The Camino de Santiago, or Way of St. James, is the pilgrimage to the Cathedral of Santiago de Compostela in Galicia in northwestern Spain, where legend has it that the remains of the apostle, Saint James the Great, are buried. It is difficult to define where exactly the Camino starts, as pilgrims used to start their journey from home, but over the years, different “ways” have emerged.
The French Way, by far the most popular “way”, usually starts in a small town of the French Pyrenees, St Jean Pied de Port and passes some of the most magnificent towns and landscapes in north Spain. The most popular section is the “Last 100km”, which starts in Sarria and finishes in Santiago de Compostela 7 days later. The second most popular is the Northern Way. It follows the Northern Coast of the Basque Country, as you have the chance to go for a swim at several stages of the Way. The most beautiful section finishing in Santiago (or “Last 100km”), is the final section of the Via de la Plata between Ourense and Santiago over 7 days. The most challenging is definitely the Original Way Section 1 from Oviedo to Lugo, through the magnificent Cantabrian Mountains. If you want a more rural experience, you can try the Portuguese Way Section 5 from Tui, at the Portuguese Border to Santiago de Compostela. Finally for those that wish to do more, try to go to the “End of the World”, above the cliffs of Cape Fisterra on the Finisterre Way.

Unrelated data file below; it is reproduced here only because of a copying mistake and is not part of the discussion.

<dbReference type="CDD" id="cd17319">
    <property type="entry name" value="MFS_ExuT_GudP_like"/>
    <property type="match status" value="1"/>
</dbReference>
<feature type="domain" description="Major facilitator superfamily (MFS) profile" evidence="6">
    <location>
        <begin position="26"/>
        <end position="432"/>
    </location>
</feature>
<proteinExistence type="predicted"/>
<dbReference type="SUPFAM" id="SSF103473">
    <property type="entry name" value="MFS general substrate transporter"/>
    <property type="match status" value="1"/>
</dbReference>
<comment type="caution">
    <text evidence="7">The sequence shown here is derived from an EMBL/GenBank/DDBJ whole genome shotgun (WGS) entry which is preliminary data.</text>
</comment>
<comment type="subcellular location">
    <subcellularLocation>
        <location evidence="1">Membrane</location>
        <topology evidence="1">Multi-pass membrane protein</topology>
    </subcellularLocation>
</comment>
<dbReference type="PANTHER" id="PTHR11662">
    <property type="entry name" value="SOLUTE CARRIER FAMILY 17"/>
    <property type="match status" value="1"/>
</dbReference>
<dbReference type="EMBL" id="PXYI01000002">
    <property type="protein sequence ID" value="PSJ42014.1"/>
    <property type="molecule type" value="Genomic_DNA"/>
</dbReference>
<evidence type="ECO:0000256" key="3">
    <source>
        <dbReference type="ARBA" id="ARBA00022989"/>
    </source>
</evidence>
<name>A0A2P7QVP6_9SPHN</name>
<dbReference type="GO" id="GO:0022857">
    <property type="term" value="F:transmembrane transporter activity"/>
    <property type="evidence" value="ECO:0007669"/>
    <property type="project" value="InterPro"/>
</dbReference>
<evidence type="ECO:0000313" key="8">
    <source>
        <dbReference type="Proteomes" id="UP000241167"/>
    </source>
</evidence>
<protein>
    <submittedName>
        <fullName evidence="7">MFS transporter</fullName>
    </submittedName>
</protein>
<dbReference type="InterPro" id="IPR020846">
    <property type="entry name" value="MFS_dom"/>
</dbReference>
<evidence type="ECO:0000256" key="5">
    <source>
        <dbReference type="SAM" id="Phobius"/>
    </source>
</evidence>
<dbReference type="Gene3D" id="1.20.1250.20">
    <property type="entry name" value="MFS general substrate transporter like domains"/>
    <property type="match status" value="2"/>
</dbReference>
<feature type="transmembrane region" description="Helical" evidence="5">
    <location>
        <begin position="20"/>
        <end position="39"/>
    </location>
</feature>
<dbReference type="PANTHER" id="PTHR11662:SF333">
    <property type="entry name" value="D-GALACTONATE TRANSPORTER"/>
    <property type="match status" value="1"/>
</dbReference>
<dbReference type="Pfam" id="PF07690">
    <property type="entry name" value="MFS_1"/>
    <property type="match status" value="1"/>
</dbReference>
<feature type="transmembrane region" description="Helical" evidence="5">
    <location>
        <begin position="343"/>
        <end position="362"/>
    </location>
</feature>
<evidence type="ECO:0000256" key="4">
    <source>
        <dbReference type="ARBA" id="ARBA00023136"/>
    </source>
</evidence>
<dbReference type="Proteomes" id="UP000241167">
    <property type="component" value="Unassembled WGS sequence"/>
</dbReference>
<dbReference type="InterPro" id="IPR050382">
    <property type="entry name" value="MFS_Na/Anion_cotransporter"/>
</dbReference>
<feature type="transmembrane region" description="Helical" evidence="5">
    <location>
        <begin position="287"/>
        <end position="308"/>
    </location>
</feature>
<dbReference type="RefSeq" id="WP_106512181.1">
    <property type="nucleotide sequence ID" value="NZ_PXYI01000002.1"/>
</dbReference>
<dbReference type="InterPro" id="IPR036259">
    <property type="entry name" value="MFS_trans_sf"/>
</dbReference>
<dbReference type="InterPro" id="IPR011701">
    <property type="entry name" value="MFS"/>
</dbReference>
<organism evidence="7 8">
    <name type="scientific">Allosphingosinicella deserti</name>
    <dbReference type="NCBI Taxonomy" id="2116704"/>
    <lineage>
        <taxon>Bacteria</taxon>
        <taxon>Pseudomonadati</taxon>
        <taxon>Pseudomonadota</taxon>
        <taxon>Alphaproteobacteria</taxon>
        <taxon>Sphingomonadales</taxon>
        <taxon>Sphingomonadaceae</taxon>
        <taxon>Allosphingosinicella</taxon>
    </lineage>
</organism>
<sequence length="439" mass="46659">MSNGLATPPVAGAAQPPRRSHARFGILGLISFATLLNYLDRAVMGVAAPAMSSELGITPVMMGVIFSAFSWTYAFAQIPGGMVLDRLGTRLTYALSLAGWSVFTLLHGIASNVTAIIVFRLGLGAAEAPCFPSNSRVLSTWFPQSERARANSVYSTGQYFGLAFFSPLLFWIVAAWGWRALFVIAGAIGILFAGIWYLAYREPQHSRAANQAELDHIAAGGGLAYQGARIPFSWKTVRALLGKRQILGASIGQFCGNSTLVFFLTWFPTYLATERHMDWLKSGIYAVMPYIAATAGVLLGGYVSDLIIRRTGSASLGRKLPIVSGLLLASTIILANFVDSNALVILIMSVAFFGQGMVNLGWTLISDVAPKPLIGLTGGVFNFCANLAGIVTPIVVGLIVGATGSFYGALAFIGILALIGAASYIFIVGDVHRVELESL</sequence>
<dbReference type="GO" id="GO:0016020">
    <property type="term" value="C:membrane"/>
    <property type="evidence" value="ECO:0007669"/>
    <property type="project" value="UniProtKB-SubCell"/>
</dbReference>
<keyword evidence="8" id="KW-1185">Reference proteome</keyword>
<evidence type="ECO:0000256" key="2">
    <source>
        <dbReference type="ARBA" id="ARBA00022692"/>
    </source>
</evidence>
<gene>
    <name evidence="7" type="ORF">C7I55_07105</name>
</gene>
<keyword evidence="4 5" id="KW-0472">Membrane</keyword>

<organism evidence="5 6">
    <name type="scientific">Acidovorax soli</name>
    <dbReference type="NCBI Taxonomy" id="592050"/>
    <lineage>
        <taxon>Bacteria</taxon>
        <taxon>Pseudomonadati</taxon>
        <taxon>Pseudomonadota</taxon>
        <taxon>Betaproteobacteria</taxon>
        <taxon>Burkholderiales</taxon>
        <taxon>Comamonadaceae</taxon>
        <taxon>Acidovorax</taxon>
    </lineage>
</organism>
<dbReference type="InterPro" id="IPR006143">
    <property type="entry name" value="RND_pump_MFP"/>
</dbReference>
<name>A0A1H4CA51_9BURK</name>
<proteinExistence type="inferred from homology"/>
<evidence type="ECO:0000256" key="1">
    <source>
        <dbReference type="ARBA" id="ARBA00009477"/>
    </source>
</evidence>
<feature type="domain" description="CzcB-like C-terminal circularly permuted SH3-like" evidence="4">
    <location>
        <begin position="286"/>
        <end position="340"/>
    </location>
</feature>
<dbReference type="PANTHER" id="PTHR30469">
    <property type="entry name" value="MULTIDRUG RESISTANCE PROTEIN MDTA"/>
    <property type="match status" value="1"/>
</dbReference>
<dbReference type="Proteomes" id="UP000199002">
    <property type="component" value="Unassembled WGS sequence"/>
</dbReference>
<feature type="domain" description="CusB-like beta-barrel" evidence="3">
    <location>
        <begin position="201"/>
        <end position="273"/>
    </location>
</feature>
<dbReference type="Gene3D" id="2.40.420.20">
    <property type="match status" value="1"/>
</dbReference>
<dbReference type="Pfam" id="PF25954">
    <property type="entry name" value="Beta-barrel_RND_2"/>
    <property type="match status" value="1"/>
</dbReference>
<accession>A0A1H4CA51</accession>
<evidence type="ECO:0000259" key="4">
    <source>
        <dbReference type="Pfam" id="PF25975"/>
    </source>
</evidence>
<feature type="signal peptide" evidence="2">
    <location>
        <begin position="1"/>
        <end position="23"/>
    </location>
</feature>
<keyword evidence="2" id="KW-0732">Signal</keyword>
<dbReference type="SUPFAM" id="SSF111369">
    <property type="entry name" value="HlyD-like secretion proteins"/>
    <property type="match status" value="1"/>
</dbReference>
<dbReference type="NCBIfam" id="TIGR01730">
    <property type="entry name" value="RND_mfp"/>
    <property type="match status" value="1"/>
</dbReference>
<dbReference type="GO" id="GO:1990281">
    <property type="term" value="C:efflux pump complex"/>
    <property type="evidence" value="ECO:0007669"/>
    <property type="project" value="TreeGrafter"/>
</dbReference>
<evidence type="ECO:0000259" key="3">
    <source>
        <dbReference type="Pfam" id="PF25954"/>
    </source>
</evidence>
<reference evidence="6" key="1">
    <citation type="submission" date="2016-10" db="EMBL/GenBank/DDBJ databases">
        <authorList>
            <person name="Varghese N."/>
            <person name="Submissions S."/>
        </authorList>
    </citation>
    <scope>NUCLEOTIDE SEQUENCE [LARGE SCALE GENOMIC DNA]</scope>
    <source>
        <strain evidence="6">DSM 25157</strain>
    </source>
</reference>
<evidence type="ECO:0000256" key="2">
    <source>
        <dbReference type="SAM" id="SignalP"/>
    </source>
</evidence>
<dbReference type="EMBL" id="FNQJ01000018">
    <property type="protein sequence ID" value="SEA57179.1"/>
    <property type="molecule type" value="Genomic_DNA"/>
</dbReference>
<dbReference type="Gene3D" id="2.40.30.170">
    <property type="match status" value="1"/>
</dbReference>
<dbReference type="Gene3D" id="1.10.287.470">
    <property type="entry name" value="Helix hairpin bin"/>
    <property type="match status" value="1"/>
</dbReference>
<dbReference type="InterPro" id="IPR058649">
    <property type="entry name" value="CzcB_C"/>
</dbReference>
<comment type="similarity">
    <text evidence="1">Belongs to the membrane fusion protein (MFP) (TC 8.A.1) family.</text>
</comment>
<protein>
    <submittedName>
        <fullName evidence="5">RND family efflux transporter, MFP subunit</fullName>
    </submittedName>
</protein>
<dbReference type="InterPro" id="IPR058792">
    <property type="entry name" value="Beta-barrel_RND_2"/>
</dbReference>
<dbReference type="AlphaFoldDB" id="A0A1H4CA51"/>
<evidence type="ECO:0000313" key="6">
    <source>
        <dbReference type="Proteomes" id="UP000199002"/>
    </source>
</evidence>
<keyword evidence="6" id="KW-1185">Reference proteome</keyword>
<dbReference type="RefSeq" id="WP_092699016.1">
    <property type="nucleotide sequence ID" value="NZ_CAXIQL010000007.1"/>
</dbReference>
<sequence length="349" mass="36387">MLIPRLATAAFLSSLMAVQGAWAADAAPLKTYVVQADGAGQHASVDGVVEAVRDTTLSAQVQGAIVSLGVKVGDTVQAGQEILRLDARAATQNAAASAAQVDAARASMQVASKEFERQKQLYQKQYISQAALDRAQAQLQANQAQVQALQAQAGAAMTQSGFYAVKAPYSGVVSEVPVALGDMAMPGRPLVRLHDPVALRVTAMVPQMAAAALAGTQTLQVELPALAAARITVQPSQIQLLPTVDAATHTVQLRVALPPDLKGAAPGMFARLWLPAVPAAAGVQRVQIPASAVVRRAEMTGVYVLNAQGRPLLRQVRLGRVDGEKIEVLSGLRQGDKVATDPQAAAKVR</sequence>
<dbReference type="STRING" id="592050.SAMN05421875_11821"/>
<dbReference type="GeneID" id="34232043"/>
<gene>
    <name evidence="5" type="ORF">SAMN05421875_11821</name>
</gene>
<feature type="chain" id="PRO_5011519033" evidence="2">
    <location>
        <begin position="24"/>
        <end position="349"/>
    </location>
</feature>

So as you can see, the Camino de Santiago is not only one way running to Santiago de Compostela, but is made up of a lot of routes, as the Pilgrims came from everywhere in the World. Speaking about the Way of St James is consequently wrong, and should be replaced by “The Ways of St James”.
If you want to have more information about the different routes, you can go on our website and click on the route you want to explore on the map.